Kamal Jain gave a talk today on "atomic economics". Here is my own description of what he meant, though it seemed Kamal disagrees with at least some of my description :)
Think of credit cards. Whenever I pay with one, the store only gets 1-x% of the posted price, i.e. the the credit card company makes x% of the money. That is nice profit for the CC company, but as always, competition is driving all profits towards zero. Since there are multiple banks willing to give me a CC, and they all retain the same percentage from a merchant, they need to compete on the customer side --- they have to fight for the honor of counting me as their customer. So they start giving me points / miles / cash back / etc. Getting 1% of your money back is already quite standard, and customers need more to be impressed. To some extent, this incentivizing actually works (personally, I tend to use my AmEx card due to the better reward system).
Now, Google and Yahoo are making money because of me (merchants pay them when I click on an ad). In principle, this means we are not at an equilibrium: since these companies are competing for customers (equal ad revenue), one of them should start offering me a share of their profits whenever I click, and the other will have to follow suit.
Kamal sees several problems (market inefficiencies) that will prevent this welfare-maximizing scenario. I also see them as problems, but I have a different opinion on the degree of surmontability. Problems:
- Customer abuse: profit sharing has to be tied to some actual buying event, or otherwise I will have an incentive to spend my day clicking on ads (and not buying anything), driving the merchant out of business. This is a problem for branding ads (e.g. eBay likes to display worthless ads all the time to build its name into collective conscience), and for ads that are separated from the actual purchase (e.g. an ad to a restaurant). But for e-commerce, which seems to be the raison d'etre of search advertising, this detail can be worked out by sharing information between Google and the merchant.
- Merchant fraud: the merchant marks the price up by $5, adds $5 to the advertising budget (getting a top slot), and tells me that I will get $5 cash-back from Google (which means I don't care their price was $5 higher than the competition). Realistically, this won't happen, for several well-understood reasons. Common sense dictates that Google will only share a percentage of their profit, so I'll only get, say, $2.5 back, which means I care about the price markup. Like credit-card companies, Google and Yahoo have a weapon to enforce this common sense: customer differentiation. This is oligopolistic behavior, but one that is remarkably stable. What happens is that frequent buyers (resp. people with good credit histories) get better cash-bask deals, because they are presumed to have more authority to "negotiate". Then, the merchant gets a mix of people with different cash-back percentages, but who look the same to the merchant.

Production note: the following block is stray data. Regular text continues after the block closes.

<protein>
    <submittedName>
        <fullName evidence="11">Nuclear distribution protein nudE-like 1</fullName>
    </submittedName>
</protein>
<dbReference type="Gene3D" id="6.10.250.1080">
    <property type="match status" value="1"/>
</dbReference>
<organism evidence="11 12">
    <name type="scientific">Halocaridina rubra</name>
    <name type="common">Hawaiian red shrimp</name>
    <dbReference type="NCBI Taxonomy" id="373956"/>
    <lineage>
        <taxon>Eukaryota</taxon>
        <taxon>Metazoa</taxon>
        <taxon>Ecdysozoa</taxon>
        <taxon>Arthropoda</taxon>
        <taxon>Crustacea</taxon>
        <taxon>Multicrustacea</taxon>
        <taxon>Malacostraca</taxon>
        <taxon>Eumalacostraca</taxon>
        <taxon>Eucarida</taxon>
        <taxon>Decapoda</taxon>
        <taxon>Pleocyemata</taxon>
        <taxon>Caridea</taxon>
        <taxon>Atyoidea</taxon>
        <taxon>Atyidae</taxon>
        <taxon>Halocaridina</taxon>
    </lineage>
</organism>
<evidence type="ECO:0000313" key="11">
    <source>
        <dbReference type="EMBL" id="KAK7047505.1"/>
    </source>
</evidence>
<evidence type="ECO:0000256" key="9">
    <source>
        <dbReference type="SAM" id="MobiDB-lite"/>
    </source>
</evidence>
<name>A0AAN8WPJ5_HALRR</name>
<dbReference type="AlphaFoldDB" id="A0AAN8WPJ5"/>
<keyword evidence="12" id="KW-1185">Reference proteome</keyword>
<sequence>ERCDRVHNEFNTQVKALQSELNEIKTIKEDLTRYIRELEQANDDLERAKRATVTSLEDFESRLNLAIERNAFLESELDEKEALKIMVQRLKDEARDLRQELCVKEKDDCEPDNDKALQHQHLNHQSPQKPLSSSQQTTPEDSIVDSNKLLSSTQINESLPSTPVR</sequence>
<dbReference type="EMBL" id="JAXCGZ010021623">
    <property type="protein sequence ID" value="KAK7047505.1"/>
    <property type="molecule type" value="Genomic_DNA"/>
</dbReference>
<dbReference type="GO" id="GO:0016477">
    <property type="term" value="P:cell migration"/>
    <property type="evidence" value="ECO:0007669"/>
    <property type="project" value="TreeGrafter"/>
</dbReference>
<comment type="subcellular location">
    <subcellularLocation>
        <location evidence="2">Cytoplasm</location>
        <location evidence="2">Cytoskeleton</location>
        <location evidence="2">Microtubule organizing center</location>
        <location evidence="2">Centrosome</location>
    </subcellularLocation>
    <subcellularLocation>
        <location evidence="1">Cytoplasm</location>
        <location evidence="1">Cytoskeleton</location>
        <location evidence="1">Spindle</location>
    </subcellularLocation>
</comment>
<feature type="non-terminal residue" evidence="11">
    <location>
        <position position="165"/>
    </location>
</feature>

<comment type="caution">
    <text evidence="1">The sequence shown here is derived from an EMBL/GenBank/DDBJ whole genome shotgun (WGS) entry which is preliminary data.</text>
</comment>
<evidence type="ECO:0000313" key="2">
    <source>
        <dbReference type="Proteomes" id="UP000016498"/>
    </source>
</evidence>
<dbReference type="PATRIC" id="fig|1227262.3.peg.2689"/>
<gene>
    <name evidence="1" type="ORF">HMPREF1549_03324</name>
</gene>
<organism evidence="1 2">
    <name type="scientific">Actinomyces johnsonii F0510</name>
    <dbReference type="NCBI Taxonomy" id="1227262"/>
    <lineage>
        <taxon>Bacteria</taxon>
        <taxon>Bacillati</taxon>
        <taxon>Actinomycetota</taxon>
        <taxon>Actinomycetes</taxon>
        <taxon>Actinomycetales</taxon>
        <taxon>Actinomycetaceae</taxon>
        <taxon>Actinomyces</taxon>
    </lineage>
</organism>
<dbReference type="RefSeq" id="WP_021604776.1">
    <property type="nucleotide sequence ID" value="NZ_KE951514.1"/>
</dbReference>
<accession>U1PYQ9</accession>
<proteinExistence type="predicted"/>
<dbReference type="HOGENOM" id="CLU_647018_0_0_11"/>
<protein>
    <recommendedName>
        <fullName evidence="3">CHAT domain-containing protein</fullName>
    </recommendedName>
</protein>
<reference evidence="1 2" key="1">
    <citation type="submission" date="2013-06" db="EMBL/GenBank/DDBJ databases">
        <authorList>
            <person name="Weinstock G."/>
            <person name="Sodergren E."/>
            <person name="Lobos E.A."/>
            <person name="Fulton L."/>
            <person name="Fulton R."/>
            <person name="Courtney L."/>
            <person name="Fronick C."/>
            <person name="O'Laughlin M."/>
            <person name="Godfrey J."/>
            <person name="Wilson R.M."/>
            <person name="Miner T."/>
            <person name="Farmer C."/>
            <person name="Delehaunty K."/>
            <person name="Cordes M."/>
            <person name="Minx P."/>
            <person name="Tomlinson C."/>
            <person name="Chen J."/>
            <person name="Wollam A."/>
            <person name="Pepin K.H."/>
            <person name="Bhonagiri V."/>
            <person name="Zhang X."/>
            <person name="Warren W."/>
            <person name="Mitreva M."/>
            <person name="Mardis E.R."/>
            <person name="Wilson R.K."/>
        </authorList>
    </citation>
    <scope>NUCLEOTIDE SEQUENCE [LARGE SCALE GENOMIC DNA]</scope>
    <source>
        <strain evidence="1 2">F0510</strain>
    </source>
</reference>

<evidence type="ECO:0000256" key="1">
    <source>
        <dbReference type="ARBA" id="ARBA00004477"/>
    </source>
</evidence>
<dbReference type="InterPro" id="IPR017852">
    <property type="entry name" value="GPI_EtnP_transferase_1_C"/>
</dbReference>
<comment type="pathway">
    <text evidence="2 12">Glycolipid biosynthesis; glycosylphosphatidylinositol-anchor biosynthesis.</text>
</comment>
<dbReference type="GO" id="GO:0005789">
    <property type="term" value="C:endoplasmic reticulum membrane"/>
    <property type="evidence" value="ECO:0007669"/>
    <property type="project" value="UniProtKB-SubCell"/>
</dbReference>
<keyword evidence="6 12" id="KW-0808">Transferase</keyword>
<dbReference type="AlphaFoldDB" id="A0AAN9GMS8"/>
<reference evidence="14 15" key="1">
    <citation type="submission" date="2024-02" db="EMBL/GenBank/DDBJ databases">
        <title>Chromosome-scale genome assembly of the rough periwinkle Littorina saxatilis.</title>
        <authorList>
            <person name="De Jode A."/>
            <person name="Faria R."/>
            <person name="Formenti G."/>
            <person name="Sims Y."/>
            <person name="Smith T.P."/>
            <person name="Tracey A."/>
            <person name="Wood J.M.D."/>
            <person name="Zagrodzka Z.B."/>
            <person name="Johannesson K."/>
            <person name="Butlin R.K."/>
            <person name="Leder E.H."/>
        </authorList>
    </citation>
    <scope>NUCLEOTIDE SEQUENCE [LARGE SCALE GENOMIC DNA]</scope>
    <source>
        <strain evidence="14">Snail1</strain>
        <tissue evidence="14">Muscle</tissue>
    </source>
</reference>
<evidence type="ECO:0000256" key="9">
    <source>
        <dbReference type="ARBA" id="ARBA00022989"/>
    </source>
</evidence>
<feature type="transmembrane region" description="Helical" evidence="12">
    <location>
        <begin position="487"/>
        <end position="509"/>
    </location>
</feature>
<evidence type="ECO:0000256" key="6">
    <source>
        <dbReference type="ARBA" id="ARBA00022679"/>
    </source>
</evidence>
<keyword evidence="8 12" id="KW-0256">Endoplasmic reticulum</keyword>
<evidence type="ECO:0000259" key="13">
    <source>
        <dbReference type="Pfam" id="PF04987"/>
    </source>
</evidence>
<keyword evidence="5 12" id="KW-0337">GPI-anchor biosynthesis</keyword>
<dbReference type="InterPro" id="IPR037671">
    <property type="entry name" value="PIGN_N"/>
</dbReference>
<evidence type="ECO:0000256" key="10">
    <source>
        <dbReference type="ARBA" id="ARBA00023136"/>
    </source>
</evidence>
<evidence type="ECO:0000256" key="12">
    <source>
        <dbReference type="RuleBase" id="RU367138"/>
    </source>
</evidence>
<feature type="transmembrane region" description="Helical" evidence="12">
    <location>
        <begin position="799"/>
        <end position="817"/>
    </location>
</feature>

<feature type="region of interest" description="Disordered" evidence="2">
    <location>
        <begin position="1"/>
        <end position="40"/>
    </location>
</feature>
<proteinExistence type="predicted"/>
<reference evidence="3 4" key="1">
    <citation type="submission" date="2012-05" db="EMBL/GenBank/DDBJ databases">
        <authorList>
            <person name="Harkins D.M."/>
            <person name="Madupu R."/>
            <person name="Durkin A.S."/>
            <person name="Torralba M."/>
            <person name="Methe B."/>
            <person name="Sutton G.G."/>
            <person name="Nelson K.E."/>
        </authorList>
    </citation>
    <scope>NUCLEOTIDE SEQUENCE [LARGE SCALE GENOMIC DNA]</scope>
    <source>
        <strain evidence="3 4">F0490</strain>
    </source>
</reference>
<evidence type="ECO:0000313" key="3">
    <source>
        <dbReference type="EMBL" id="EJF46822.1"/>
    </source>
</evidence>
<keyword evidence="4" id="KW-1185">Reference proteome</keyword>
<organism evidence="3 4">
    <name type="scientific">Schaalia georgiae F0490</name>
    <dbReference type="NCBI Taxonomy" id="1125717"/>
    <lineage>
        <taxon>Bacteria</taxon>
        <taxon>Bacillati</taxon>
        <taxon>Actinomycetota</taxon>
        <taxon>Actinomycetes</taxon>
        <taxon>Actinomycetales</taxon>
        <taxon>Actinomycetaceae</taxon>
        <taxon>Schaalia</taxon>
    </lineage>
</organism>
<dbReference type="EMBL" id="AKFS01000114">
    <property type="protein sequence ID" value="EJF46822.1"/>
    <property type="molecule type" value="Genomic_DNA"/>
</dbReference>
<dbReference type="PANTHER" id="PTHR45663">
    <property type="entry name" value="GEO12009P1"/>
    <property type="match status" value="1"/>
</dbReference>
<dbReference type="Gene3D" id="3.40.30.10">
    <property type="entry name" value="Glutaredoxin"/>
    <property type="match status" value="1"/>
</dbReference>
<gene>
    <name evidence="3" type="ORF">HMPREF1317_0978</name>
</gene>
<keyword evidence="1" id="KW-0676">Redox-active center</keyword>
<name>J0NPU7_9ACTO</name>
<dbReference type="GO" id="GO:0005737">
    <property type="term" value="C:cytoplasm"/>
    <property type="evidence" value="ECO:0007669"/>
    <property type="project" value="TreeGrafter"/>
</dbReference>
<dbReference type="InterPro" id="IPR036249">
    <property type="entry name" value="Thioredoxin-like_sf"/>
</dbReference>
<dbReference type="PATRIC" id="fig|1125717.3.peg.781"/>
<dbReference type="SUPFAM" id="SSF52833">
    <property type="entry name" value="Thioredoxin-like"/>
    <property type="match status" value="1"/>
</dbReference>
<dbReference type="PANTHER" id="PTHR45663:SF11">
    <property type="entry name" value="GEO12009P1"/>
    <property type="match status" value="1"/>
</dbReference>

- Bounded rationality, a heavily used buzzword, and the really exciting consideration. Unlike traditional advertising, Google and Yahoo have really tiny costs. This means they can still make a ton of money with a razor-thin cut of the merchant's profit. For instance, if Google is paid 0.1% percent of the transaction value, what could they offer me as an incentive? Maybe 0.05% of the price. But that will be irrelevant to me -- the mental cost of remembering that Google gives me more cash back on lingerie gifts vastly outweighs the 0.05% payoff.
The market inefficiency generated by the small scale of Web transactions is great for Web-based companies like Google, since it means they can make huge profits below the radar of competition forces. The sad news (for a scientist) is that it all becomes a social competition, instead of a scientific/economic one. It's much more important if I, the customer, like Google's colors than if I'm getting my fair share of cash back.
On a larger scale, is this a social problem? I guess so, but not a very big one. If our threshold for irrationality is below 1%, the total income of such companies cannot grow above 1% of the money we all spend. But we're already paying the Federal government some 30% of what we make, and quite possibly many of us are happier with the success of Gmail than the hearts-and-minds campaign in Iraq.
PS: Given the topic, the number of jokes and anecdotes in Kamal's talk was too small by an order of magnitude. This reinforces my belief that we shouldn't be doing this kind of thing (i.e. study pure economics, because it is has something to do with networks or computers). If such pursuits will be more than wasted theoretical brain-cycles, they need to impact managers and policy-makers. But for that to happen, we need to give talks at the level of political speeches, and no self-respecting theorist is willing to do that. People in economics (who incidentally serve on policy-making boards every now and then) have already developed the art of communicating to politicians.